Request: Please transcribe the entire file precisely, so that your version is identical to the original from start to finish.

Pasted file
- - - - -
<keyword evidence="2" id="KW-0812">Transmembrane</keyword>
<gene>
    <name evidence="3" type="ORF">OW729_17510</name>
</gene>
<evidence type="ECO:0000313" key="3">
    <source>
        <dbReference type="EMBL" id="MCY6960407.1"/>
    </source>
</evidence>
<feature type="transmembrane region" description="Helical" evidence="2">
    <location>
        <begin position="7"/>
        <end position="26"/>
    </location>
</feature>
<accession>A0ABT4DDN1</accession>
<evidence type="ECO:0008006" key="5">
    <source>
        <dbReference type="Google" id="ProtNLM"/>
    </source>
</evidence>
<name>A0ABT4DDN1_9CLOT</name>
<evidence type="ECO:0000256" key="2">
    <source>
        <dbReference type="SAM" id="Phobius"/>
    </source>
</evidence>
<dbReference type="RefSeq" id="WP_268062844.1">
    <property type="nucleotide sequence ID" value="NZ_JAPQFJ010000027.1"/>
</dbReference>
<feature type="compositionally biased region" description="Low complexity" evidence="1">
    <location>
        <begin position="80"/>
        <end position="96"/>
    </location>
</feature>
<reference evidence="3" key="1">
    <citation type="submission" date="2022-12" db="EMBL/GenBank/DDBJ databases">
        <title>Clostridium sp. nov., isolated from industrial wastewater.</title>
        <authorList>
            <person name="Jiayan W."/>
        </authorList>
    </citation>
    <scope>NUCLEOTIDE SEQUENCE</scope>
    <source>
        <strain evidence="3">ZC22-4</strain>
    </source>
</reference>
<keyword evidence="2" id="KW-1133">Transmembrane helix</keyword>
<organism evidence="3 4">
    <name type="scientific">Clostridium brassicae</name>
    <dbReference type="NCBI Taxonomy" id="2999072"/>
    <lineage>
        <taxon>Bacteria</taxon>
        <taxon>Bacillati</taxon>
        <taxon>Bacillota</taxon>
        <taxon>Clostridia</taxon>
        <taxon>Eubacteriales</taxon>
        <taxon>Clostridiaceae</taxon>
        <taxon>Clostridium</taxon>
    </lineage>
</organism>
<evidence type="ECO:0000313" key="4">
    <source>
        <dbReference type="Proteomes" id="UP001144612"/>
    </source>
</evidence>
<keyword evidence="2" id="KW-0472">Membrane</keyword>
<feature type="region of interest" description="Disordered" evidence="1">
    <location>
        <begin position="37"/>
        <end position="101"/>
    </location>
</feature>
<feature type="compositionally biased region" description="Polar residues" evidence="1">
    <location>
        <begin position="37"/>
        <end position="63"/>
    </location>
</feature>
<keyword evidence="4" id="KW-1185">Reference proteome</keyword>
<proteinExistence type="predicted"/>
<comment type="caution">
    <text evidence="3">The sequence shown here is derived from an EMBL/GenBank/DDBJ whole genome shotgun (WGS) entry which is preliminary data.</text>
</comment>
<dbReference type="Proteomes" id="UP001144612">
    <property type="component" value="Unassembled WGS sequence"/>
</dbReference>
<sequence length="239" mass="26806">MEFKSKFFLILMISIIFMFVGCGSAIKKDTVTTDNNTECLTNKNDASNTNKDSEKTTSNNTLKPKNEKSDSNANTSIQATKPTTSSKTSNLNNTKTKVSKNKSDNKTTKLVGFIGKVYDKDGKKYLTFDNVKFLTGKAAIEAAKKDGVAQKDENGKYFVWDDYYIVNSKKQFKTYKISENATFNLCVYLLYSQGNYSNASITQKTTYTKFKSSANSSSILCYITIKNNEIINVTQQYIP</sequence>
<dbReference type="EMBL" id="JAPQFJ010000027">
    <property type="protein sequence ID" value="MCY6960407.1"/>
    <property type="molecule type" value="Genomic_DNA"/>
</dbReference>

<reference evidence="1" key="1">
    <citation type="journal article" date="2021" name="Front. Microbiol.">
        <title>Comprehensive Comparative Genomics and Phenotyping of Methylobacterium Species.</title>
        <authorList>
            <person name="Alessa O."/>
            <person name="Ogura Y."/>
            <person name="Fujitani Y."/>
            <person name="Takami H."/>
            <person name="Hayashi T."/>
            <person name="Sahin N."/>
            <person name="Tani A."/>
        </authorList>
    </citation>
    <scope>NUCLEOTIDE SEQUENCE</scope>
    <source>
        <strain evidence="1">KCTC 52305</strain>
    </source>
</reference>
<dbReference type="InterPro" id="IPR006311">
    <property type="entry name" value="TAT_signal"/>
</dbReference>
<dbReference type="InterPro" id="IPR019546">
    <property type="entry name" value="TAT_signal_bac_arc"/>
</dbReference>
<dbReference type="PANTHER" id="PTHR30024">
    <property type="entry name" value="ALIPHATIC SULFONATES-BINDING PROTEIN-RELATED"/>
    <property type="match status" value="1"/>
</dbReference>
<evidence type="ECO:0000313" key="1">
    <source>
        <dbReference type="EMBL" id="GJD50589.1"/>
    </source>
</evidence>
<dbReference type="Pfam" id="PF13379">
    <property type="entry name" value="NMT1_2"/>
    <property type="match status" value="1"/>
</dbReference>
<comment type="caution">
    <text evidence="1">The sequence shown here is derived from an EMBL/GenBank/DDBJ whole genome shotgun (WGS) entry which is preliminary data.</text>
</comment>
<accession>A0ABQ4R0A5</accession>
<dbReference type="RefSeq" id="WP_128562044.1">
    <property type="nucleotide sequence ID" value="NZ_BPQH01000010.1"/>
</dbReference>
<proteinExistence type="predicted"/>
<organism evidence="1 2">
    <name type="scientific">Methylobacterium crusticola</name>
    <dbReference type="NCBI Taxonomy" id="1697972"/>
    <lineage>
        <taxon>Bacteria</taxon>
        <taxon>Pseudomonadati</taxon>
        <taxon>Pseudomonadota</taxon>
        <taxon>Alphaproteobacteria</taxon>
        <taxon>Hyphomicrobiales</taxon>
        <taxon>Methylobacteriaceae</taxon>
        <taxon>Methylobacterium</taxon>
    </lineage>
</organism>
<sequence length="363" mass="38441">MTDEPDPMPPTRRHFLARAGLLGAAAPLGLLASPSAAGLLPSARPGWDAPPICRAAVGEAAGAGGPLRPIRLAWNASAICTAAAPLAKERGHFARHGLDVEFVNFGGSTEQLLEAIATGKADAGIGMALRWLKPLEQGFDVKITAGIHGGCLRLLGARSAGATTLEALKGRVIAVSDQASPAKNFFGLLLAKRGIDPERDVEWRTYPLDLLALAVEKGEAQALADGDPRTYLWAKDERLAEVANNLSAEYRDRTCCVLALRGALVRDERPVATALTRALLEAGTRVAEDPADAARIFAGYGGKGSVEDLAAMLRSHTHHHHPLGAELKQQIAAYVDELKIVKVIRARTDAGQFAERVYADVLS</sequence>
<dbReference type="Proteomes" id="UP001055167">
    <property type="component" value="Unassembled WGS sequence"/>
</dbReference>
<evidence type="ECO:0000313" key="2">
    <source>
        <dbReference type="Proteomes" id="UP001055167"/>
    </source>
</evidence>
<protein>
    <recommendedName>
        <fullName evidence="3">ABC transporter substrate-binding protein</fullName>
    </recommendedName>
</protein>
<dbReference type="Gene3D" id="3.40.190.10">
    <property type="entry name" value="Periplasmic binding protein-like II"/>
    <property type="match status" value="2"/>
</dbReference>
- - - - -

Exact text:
<keyword evidence="2" id="KW-0812">Transmembrane</keyword>
<gene>
    <name evidence="3" type="ORF">OW729_17510</name>
</gene>
<evidence type="ECO:0000313" key="3">
    <source>
        <dbReference type="EMBL" id="MCY6960407.1"/>
    </source>
</evidence>
<feature type="transmembrane region" description="Helical" evidence="2">
    <location>
        <begin position="7"/>
        <end position="26"/>
    </location>
</feature>
<accession>A0ABT4DDN1</accession>
<evidence type="ECO:0008006" key="5">
    <source>
        <dbReference type="Google" id="ProtNLM"/>
    </source>
</evidence>
<name>A0ABT4DDN1_9CLOT</name>
<evidence type="ECO:0000256" key="2">
    <source>
        <dbReference type="SAM" id="Phobius"/>
    </source>
</evidence>
<dbReference type="RefSeq" id="WP_268062844.1">
    <property type="nucleotide sequence ID" value="NZ_JAPQFJ010000027.1"/>
</dbReference>
<feature type="compositionally biased region" description="Low complexity" evidence="1">
    <location>
        <begin position="80"/>
        <end position="96"/>
    </location>
</feature>
<reference evidence="3" key="1">
    <citation type="submission" date="2022-12" db="EMBL/GenBank/DDBJ databases">
        <title>Clostridium sp. nov., isolated from industrial wastewater.</title>
        <authorList>
            <person name="Jiayan W."/>
        </authorList>
    </citation>
    <scope>NUCLEOTIDE SEQUENCE</scope>
    <source>
        <strain evidence="3">ZC22-4</strain>
    </source>
</reference>
<keyword evidence="2" id="KW-1133">Transmembrane helix</keyword>
<organism evidence="3 4">
    <name type="scientific">Clostridium brassicae</name>
    <dbReference type="NCBI Taxonomy" id="2999072"/>
    <lineage>
        <taxon>Bacteria</taxon>
        <taxon>Bacillati</taxon>
        <taxon>Bacillota</taxon>
        <taxon>Clostridia</taxon>
        <taxon>Eubacteriales</taxon>
        <taxon>Clostridiaceae</taxon>
        <taxon>Clostridium</taxon>
    </lineage>
</organism>
<evidence type="ECO:0000313" key="4">
    <source>
        <dbReference type="Proteomes" id="UP001144612"/>
    </source>
</evidence>
<keyword evidence="2" id="KW-0472">Membrane</keyword>
<feature type="region of interest" description="Disordered" evidence="1">
    <location>
        <begin position="37"/>
        <end position="101"/>
    </location>
</feature>
<feature type="compositionally biased region" description="Polar residues" evidence="1">
    <location>
        <begin position="37"/>
        <end position="63"/>
    </location>
</feature>
<keyword evidence="4" id="KW-1185">Reference proteome</keyword>
<proteinExistence type="predicted"/>
<comment type="caution">
    <text evidence="3">The sequence shown here is derived from an EMBL/GenBank/DDBJ whole genome shotgun (WGS) entry which is preliminary data.</text>
</comment>
<dbReference type="Proteomes" id="UP001144612">
    <property type="component" value="Unassembled WGS sequence"/>
</dbReference>
<sequence length="239" mass="26806">MEFKSKFFLILMISIIFMFVGCGSAIKKDTVTTDNNTECLTNKNDASNTNKDSEKTTSNNTLKPKNEKSDSNANTSIQATKPTTSSKTSNLNNTKTKVSKNKSDNKTTKLVGFIGKVYDKDGKKYLTFDNVKFLTGKAAIEAAKKDGVAQKDENGKYFVWDDYYIVNSKKQFKTYKISENATFNLCVYLLYSQGNYSNASITQKTTYTKFKSSANSSSILCYITIKNNEIINVTQQYIP</sequence>
<dbReference type="EMBL" id="JAPQFJ010000027">
    <property type="protein sequence ID" value="MCY6960407.1"/>
    <property type="molecule type" value="Genomic_DNA"/>
</dbReference>

<reference evidence="1" key="1">
    <citation type="journal article" date="2021" name="Front. Microbiol.">
        <title>Comprehensive Comparative Genomics and Phenotyping of Methylobacterium Species.</title>
        <authorList>
            <person name="Alessa O."/>
            <person name="Ogura Y."/>
            <person name="Fujitani Y."/>
            <person name="Takami H."/>
            <person name="Hayashi T."/>
            <person name="Sahin N."/>
            <person name="Tani A."/>
        </authorList>
    </citation>
    <scope>NUCLEOTIDE SEQUENCE</scope>
    <source>
        <strain evidence="1">KCTC 52305</strain>
    </source>
</reference>
<dbReference type="InterPro" id="IPR006311">
    <property type="entry name" value="TAT_signal"/>
</dbReference>
<dbReference type="InterPro" id="IPR019546">
    <property type="entry name" value="TAT_signal_bac_arc"/>
</dbReference>
<dbReference type="PANTHER" id="PTHR30024">
    <property type="entry name" value="ALIPHATIC SULFONATES-BINDING PROTEIN-RELATED"/>
    <property type="match status" value="1"/>
</dbReference>
<evidence type="ECO:0000313" key="1">
    <source>
        <dbReference type="EMBL" id="GJD50589.1"/>
    </source>
</evidence>
<dbReference type="Pfam" id="PF13379">
    <property type="entry name" value="NMT1_2"/>
    <property type="match status" value="1"/>
</dbReference>
<comment type="caution">
    <text evidence="1">The sequence shown here is derived from an EMBL/GenBank/DDBJ whole genome shotgun (WGS) entry which is preliminary data.</text>
</comment>
<accession>A0ABQ4R0A5</accession>
<dbReference type="RefSeq" id="WP_128562044.1">
    <property type="nucleotide sequence ID" value="NZ_BPQH01000010.1"/>
</dbReference>
<proteinExistence type="predicted"/>
<organism evidence="1 2">
    <name type="scientific">Methylobacterium crusticola</name>
    <dbReference type="NCBI Taxonomy" id="1697972"/>
    <lineage>
        <taxon>Bacteria</taxon>
        <taxon>Pseudomonadati</taxon>
        <taxon>Pseudomonadota</taxon>
        <taxon>Alphaproteobacteria</taxon>
        <taxon>Hyphomicrobiales</taxon>
        <taxon>Methylobacteriaceae</taxon>
        <taxon>Methylobacterium</taxon>
    </lineage>
</organism>
<sequence length="363" mass="38441">MTDEPDPMPPTRRHFLARAGLLGAAAPLGLLASPSAAGLLPSARPGWDAPPICRAAVGEAAGAGGPLRPIRLAWNASAICTAAAPLAKERGHFARHGLDVEFVNFGGSTEQLLEAIATGKADAGIGMALRWLKPLEQGFDVKITAGIHGGCLRLLGARSAGATTLEALKGRVIAVSDQASPAKNFFGLLLAKRGIDPERDVEWRTYPLDLLALAVEKGEAQALADGDPRTYLWAKDERLAEVANNLSAEYRDRTCCVLALRGALVRDERPVATALTRALLEAGTRVAEDPADAARIFAGYGGKGSVEDLAAMLRSHTHHHHPLGAELKQQIAAYVDELKIVKVIRARTDAGQFAERVYADVLS</sequence>
<dbReference type="Proteomes" id="UP001055167">
    <property type="component" value="Unassembled WGS sequence"/>
</dbReference>
<evidence type="ECO:0000313" key="2">
    <source>
        <dbReference type="Proteomes" id="UP001055167"/>
    </source>
</evidence>
<protein>
    <recommendedName>
        <fullName evidence="3">ABC transporter substrate-binding protein</fullName>
    </recommendedName>
</protein>
<dbReference type="Gene3D" id="3.40.190.10">
    <property type="entry name" value="Periplasmic binding protein-like II"/>
    <property type="match status" value="2"/>
</dbReference>